*Then* it will be summarised into a data set grouped by year (i.e. the result above)

*Then* be summarised into a final data set that is not grouped.

```
babynames %>%
group_by(year, sex) %>%
summarise(total = sum(n)) %>%
summarise(total = sum(total))
```

```
## # A tibble: 138 x 2
## year total
## <dbl> <int>
## 1 1880 201484
## 2 1881 192696
## 3 1882 221533
## 4 1883 216946
## 5 1884 243462
## 6 1885 240854
## 7 1886 255317
## 8 1887 247394
## 9 1888 299473
## 10 1889 288946
## # … with 128 more rows
```

### Ungrouping 3

If you wish to manually remove the grouping criteria from a data set, you can do so with `ungroup()`

.

```
babynames %>%
group_by(year, sex) %>%
ungroup()
```

```
## # A tibble: 1,924,665 x 5
## year sex name n prop
## <dbl> <chr> <chr> <int> <dbl>
## 1 1880 F Mary 7065 0.0724
## 2 1880 F Anna 2604 0.0267
## 3 1880 F Emma 2003 0.0205
## 4 1880 F Elizabeth 1939 0.0199
## 5 1880 F Minnie 1746 0.0179
## 6 1880 F Margaret 1578 0.0162
## 7 1880 F Ida 1472 0.0151
## 8 1880 F Alice 1414 0.0145
## 9 1880 F Bertha 1320 0.0135
## 10 1880 F Sarah 1288 0.0132
## # … with 1,924,655 more rows
```

### Ungrouping 3

And, you can override the current grouping information with a new call to `group_by()`

.

```
babynames %>%
group_by(year, sex) %>%
group_by(name)
```

```
## # A tibble: 1,924,665 x 5
## # Groups: name [97,310]
## year sex name n prop
## <dbl> <chr> <chr> <int> <dbl>
## 1 1880 F Mary 7065 0.0724
## 2 1880 F Anna 2604 0.0267
## 3 1880 F Emma 2003 0.0205
## 4 1880 F Elizabeth 1939 0.0199
## 5 1880 F Minnie 1746 0.0179
## 6 1880 F Margaret 1578 0.0162
## 7 1880 F Ida 1472 0.0151
## 8 1880 F Alice 1414 0.0145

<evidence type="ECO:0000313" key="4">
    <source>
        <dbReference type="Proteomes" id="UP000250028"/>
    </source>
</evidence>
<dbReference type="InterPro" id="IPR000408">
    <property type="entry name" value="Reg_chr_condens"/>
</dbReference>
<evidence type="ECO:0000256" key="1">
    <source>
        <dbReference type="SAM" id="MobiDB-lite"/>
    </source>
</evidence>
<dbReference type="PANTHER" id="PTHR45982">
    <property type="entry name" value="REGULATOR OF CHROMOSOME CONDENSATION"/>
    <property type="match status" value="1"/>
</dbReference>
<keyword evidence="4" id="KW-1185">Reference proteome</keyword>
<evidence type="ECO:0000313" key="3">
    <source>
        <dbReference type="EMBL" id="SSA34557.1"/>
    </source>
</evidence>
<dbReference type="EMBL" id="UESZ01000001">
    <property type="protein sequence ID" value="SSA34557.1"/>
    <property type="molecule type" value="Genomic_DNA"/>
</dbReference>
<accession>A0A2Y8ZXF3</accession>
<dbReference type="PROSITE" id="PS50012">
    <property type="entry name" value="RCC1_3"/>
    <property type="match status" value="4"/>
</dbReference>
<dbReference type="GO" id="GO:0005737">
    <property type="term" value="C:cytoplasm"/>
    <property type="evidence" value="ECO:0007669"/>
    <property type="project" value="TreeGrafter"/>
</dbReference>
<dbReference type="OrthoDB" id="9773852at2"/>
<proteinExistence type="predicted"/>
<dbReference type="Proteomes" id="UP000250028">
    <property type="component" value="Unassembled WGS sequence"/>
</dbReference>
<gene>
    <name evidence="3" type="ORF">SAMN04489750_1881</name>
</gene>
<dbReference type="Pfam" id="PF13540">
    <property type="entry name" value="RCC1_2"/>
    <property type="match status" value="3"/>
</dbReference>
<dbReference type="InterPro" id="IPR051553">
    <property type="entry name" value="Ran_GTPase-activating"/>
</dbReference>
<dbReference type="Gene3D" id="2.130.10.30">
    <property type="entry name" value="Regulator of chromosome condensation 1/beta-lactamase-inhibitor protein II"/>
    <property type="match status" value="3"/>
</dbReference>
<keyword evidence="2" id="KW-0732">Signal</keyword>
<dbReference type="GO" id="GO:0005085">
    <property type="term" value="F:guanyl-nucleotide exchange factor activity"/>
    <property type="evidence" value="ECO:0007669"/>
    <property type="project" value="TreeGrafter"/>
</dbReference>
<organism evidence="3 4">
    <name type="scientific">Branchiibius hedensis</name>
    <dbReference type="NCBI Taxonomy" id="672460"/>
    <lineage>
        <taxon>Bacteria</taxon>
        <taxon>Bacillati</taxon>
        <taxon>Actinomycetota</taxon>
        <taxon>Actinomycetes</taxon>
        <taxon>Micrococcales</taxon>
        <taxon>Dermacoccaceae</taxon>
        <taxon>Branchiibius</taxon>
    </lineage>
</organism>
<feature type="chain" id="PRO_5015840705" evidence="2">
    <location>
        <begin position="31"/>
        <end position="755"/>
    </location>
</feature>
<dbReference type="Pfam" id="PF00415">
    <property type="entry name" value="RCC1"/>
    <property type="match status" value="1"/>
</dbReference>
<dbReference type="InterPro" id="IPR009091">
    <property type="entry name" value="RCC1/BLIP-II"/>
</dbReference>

## 9 1880 F Bertha 1320 0.0135
## 10 1880 F Sarah 1288 0.0132
## # … with 1,924,655 more rows
```

That’s it. Between `group_by()`

, `summarise()`

, and `ungroup()`

, you have a toolkit for taking groupwise summaries of your data at various levels of grouping.

### The most popular names by total children

You now know enough to calculate the most popular names by total children (it may take some strategizing, but you can do it!).

In the code chunk below, use `group_by()`

, `summarise()`

, and `arrange()`

to display the ten most popular names. Compute popularity as the total number of children of a single gender given a name. In other words, the total number of boys named “Kelly” should be computed separately from the total number of girls named “Kelly”.

### The history of the most popular names by total children

Let’s examine how the popularity of popular names has changed over time. To help us, I’ve made `top_10`

, which is a version of `babynames`

that is trimmed down to just the ten most popular names from above.

```
## # A tibble: 1,380 x 5
## year sex name n prop
## <dbl> <chr> <chr> <int> <dbl>
## 1 1880 F Mary 7065 0.0724
## 2 1880 M John 9655 0.0815
## 3 1880 M William 9532 0.0805
## 4 1880 M James 5927 0.0501
## 5 1880 M Charles 5348 0.0452
## 6 1880 M Joseph 2632 0.0222
## 7 1880 M Robert 2415 0.0204
## 8 1880 M David 869 0.00734
## 9 1880 M Richard 728 0.00615
## 10 1880 M Michael 354 0.00299
## # … with 1,370 more rows
```

### Exercise - Proportions for popular names

Use the code block below to plot a line graph of `prop`

vs `year`

for each name in `top_10`

. Be sure to color the lines by name to make the graph interpretable.

### Exercise - Total children for popular names

Now use `top_10`

to plot `n`

vs `year`

for each of the names. How are the plots different? Why might that be? How does this affect our decision to use total children as a measure of popularity?

## mutate()

### The total number of children by year

Why might there be a difference between the *proportion* of children who receive a name over time, and the *number* of children who receive the name?

An obvious culprit could be the total number of children born per year. If more children are born each year, the number of children who receive a name could grow even if the proportion of children given that name declines.

Test this theory in the chunk below. Use `babynames`

and groupwise summaries to compute the total number of children born each year and then to plot that number vs. year in a line graph.

### Popularity based on rank

The graph above suggests that our first definition of popularity is confounded with population growth: the most popular names in 2015 likely represent far more children than the most popular names in 1880. The total number of children given a name may still be the best definition of popularity to use, but it will overweight names that have been popular in recent years.